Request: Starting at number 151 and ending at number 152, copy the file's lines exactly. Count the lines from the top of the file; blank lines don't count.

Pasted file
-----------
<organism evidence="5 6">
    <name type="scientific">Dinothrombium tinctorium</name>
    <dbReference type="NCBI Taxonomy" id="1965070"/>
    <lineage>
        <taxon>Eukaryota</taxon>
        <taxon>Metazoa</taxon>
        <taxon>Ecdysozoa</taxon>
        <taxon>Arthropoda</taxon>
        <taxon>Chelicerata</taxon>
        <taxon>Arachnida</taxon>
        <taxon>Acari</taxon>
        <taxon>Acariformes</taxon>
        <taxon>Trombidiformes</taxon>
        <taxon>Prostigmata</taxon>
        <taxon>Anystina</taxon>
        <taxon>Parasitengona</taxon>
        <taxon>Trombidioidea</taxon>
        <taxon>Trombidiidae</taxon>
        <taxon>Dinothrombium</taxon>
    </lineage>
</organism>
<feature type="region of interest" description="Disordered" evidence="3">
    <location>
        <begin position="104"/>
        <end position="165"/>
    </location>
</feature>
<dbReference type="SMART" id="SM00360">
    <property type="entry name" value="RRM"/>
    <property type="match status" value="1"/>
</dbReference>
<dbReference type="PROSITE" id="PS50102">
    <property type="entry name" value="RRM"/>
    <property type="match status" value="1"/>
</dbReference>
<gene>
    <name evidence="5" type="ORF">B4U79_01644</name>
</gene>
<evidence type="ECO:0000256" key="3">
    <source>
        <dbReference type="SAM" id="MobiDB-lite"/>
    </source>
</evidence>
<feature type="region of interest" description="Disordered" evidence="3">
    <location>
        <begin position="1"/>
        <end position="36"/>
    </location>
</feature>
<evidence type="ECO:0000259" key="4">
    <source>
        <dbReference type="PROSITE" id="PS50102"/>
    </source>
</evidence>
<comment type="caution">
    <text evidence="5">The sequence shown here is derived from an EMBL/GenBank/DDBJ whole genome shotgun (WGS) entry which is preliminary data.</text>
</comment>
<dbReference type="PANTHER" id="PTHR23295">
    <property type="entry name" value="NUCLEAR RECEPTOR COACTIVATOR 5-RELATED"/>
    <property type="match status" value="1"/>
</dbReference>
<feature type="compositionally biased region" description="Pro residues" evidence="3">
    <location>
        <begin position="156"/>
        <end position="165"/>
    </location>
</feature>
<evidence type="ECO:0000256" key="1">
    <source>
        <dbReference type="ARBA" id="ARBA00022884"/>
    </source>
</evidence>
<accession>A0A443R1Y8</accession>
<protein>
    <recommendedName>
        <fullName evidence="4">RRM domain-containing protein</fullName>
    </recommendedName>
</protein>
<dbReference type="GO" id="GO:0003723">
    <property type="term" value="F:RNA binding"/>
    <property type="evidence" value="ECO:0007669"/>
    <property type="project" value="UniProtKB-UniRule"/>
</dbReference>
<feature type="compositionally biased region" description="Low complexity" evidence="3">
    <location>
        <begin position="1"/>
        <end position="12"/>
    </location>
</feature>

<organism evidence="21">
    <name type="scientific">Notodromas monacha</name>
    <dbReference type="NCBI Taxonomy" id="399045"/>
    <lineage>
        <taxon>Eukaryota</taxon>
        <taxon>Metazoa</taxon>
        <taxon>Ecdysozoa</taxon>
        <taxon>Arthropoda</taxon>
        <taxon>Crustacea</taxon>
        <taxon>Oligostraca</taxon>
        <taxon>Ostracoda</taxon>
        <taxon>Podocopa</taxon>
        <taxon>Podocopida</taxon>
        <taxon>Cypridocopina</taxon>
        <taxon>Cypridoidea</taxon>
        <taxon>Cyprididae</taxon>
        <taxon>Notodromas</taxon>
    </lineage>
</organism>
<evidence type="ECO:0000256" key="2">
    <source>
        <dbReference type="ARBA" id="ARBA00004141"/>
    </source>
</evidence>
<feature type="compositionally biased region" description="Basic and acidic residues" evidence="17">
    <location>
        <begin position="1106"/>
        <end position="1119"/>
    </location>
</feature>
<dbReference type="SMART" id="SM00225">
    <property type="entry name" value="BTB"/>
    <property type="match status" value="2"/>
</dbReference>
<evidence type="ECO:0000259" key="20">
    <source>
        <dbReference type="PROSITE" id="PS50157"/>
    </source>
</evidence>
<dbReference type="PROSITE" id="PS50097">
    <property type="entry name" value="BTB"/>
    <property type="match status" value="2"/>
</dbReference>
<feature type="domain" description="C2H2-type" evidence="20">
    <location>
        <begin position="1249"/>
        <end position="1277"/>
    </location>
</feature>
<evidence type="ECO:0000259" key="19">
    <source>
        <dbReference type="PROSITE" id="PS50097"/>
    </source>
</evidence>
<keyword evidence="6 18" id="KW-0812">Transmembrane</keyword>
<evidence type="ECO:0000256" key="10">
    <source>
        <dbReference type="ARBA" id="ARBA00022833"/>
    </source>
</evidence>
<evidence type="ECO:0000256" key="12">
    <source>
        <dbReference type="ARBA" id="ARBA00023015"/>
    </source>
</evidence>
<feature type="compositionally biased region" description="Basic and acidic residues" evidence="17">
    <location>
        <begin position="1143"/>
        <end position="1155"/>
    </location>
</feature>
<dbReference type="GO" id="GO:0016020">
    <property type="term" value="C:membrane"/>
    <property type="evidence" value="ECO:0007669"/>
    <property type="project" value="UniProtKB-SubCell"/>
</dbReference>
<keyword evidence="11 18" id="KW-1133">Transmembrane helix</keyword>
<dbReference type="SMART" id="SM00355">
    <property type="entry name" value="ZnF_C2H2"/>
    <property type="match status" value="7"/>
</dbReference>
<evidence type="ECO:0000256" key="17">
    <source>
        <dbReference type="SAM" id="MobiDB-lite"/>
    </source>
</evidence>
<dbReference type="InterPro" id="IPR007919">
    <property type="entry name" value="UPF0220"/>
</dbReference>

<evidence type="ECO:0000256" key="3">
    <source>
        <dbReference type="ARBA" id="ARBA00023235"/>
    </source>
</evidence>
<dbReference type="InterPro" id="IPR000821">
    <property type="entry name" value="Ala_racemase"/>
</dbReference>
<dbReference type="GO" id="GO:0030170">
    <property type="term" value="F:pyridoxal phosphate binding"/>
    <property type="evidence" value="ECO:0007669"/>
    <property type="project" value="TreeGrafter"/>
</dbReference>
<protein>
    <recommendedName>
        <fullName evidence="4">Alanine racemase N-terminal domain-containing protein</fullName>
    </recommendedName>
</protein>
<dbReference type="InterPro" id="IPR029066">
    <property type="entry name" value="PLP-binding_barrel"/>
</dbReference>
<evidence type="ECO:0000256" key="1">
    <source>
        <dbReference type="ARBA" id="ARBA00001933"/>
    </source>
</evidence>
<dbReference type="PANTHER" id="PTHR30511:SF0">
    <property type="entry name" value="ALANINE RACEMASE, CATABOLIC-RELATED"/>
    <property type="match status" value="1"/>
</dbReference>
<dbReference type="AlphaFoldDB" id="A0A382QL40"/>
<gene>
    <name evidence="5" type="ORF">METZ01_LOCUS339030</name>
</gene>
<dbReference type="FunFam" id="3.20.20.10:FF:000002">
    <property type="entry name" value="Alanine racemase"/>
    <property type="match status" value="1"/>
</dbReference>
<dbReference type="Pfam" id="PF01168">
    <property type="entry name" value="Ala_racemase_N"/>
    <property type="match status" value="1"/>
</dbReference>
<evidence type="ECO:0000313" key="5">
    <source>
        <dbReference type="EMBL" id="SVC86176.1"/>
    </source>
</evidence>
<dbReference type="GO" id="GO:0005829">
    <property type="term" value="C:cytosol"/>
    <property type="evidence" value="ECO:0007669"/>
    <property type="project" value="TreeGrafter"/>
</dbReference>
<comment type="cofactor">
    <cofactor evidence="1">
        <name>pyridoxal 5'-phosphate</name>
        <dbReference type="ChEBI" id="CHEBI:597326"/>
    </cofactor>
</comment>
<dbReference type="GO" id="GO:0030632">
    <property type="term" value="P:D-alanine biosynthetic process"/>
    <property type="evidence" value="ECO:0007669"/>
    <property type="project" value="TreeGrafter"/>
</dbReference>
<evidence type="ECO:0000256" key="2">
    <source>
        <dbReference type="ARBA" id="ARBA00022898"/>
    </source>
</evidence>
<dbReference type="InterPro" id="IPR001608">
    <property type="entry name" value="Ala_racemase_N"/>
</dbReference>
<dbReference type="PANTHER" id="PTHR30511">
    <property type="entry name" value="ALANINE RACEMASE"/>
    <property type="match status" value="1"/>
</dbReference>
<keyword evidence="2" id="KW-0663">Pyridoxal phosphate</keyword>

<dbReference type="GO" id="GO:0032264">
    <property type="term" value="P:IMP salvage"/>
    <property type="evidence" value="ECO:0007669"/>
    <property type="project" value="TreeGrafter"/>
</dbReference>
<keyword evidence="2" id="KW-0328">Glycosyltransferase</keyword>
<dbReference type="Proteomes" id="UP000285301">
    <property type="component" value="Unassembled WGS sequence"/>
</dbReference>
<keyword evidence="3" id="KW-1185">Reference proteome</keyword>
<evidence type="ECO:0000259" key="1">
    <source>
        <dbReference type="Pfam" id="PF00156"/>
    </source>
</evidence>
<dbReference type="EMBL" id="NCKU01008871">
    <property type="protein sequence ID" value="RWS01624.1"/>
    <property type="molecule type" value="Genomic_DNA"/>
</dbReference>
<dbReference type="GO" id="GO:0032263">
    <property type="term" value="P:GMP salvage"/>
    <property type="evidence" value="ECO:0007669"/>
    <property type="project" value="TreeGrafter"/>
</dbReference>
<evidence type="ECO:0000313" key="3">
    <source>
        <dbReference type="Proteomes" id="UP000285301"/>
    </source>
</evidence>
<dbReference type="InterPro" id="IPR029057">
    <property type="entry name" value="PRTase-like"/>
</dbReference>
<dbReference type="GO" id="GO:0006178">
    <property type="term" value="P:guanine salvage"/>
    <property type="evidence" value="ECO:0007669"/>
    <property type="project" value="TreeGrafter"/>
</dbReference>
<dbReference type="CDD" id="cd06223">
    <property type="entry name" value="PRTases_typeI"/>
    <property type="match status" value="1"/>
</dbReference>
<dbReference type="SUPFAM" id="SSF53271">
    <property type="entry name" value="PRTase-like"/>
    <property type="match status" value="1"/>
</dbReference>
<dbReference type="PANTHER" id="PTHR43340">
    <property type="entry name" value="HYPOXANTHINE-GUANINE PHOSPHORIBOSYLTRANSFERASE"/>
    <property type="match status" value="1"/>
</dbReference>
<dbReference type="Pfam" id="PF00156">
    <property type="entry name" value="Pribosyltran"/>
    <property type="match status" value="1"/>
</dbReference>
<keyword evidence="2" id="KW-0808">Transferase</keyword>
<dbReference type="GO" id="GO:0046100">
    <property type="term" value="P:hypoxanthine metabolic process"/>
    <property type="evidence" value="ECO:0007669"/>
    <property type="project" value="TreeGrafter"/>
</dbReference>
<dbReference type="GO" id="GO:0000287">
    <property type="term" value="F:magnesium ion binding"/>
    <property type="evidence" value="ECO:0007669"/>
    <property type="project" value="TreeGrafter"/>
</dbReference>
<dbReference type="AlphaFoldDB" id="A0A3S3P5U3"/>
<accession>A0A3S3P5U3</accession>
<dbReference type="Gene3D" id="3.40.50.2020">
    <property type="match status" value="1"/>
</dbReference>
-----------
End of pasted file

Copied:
    <source>
        <dbReference type="ARBA" id="ARBA00023015"/>